Is there more than one syndrome associated with chromosome 22?

genieinabottle Wed 06-Feb-13 13:23:58

I don't know.
From what i have read the 22q deletion is the most common, but sometimes there is no deletion but a duplication.
The geneticist wasn't giving me specific names, but she said if DS is found to have this chromosome disorder then he will need further testing to check for other things like calcium levels, kidney scan,...ect

I'm not even sure how they are testing for it. Whether it's FISH or array testing. She said we'd get the results in about 8 weeks.

vjg13 Wed 06-Feb-13 14:03:22

I think my daughter was tested for this but it was over 10 years ago and I can't remember that well blush. The test did come back negative and we never persued any further genetic studies when we were invited back.

Fingers crossed, I do remember it was a long wait for the results.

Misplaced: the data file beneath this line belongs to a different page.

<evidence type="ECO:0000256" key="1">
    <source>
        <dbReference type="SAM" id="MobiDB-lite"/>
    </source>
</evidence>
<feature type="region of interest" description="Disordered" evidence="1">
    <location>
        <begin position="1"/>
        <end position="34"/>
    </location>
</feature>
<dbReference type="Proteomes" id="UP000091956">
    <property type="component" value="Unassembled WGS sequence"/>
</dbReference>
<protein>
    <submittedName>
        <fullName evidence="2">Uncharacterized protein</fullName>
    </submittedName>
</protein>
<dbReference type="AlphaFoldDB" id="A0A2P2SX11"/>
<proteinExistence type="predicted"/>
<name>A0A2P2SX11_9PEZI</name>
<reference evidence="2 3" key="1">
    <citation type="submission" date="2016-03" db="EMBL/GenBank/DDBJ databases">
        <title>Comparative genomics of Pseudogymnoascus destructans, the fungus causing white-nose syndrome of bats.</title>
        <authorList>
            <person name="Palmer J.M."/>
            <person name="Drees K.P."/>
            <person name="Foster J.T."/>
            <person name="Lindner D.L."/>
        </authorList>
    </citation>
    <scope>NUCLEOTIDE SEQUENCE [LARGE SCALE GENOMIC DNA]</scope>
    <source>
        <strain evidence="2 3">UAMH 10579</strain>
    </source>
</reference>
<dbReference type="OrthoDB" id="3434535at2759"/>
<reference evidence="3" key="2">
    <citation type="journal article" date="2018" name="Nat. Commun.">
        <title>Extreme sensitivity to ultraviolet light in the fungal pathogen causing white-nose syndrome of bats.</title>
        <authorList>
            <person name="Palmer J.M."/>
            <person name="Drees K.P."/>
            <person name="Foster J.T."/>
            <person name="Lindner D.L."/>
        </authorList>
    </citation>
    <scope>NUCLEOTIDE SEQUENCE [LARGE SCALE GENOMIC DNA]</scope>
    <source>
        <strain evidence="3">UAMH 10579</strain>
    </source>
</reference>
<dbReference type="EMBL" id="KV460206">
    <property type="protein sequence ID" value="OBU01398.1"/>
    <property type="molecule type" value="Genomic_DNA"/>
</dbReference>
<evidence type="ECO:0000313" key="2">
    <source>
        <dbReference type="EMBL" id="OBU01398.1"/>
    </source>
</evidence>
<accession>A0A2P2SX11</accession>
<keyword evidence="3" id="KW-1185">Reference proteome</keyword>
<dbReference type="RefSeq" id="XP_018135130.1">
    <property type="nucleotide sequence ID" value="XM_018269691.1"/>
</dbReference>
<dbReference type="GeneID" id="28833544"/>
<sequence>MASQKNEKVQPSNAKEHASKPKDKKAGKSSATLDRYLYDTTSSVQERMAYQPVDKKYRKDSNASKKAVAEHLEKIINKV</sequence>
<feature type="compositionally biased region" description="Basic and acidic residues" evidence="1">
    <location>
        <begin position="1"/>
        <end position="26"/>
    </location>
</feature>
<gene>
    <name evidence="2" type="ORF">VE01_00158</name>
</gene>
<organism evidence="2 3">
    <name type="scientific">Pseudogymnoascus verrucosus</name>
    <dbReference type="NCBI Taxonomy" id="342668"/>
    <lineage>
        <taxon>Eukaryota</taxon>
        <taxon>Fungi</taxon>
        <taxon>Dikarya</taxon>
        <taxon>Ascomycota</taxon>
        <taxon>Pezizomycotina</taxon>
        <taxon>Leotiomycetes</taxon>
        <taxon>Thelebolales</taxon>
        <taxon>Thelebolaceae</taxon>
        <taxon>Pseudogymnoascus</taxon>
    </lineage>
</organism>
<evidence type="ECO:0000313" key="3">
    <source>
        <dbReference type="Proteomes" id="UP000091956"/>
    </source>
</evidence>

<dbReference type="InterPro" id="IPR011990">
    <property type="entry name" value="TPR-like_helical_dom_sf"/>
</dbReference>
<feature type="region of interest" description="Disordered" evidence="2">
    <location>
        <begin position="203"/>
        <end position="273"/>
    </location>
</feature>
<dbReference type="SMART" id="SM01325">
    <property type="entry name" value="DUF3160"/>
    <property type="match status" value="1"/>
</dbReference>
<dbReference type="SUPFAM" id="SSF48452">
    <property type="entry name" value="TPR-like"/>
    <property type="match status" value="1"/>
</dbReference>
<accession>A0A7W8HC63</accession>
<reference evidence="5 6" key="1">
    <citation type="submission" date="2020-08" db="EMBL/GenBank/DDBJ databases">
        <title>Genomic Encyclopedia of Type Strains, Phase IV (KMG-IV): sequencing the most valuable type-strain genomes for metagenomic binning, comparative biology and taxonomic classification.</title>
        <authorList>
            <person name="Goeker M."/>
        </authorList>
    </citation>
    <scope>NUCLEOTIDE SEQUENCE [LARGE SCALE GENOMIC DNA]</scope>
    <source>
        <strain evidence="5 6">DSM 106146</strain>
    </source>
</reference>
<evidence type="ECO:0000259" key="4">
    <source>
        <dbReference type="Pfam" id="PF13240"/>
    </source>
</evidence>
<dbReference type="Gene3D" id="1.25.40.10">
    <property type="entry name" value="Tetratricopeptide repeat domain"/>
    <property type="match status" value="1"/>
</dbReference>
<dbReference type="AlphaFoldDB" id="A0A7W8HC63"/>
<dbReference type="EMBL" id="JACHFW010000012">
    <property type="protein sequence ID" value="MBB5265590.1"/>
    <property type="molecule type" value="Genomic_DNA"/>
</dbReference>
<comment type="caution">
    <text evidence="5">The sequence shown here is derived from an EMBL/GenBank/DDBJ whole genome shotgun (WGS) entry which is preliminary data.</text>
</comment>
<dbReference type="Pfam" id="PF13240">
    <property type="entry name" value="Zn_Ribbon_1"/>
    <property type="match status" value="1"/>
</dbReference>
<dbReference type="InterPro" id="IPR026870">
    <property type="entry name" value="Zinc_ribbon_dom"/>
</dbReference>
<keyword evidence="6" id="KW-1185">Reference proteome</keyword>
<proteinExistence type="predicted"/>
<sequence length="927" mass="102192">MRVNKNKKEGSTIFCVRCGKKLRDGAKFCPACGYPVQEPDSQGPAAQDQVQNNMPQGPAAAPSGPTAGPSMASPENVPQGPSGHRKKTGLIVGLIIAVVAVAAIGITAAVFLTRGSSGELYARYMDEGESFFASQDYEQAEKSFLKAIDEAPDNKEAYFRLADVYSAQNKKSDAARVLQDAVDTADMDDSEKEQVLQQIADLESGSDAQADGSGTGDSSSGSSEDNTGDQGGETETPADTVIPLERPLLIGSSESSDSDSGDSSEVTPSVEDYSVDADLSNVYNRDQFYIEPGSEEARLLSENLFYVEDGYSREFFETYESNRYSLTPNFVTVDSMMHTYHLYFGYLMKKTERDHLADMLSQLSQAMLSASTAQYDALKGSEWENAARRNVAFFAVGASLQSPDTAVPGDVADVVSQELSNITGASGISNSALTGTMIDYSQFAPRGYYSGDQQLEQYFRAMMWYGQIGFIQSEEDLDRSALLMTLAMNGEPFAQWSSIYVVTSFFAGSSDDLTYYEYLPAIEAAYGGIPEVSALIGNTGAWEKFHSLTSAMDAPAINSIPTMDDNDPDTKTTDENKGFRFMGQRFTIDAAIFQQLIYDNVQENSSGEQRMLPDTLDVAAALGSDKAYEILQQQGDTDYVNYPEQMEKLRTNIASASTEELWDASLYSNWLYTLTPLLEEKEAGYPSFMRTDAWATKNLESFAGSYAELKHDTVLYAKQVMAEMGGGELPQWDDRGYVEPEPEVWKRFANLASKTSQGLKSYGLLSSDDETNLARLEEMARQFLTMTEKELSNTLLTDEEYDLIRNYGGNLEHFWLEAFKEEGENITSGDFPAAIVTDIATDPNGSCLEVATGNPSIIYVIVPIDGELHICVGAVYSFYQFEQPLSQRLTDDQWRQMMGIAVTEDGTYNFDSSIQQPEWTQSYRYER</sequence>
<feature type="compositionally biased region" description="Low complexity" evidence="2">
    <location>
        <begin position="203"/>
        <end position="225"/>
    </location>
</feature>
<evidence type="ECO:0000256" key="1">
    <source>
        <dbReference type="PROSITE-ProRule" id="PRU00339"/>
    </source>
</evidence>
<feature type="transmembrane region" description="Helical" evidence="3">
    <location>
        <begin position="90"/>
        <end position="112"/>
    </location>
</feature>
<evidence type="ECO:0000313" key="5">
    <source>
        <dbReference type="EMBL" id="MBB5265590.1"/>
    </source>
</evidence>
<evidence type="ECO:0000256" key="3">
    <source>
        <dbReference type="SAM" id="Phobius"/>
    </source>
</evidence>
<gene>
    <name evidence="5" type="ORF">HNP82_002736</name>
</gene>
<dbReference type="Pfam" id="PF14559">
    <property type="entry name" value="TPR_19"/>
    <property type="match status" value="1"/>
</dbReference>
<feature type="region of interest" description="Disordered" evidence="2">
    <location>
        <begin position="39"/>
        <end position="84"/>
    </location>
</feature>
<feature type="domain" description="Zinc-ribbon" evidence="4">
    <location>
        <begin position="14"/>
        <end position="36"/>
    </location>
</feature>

madwomanintheattic Wed 06-Feb-13 14:09:43

Head on over to skinuk. There were loads of kids with various 22q stuff going on if I remember correctly. Sme of them weren't dx until very late - mid teens.

genieinabottle Wed 06-Feb-13 15:56:34

Skinuk? madwomanintheattic sorry what is it? blush

mymatemax Wed 06-Feb-13 17:35:23

a friends little boy has something going on with chromosome 22, nto sure exactly what but the genetisist said it has no name as it has only been detectable very recently and is v v rare.
That said v rare does not always mean the most severe.
He has ASD, epilepsy, learning difficulties and v slow growth.